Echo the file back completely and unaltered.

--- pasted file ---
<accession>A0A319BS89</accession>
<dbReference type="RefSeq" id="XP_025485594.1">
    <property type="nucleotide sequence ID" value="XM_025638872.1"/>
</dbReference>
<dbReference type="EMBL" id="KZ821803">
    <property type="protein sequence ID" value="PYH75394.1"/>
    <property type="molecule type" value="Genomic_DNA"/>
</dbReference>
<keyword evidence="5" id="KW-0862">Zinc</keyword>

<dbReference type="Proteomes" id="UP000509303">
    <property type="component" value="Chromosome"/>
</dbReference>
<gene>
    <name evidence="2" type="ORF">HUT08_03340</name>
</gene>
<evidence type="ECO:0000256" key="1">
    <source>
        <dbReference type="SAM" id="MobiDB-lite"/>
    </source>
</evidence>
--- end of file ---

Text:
<accession>A0A319BS89</accession>
<dbReference type="RefSeq" id="XP_025485594.1">
    <property type="nucleotide sequence ID" value="XM_025638872.1"/>
</dbReference>
<dbReference type="EMBL" id="KZ821803">
    <property type="protein sequence ID" value="PYH75394.1"/>
    <property type="molecule type" value="Genomic_DNA"/>
</dbReference>
<keyword evidence="5" id="KW-0862">Zinc</keyword>

<dbReference type="Proteomes" id="UP000509303">
    <property type="component" value="Chromosome"/>
</dbReference>
<gene>
    <name evidence="2" type="ORF">HUT08_03340</name>
</gene>
<evidence type="ECO:0000256" key="1">
    <source>
        <dbReference type="SAM" id="MobiDB-lite"/>
    </source>
</evidence>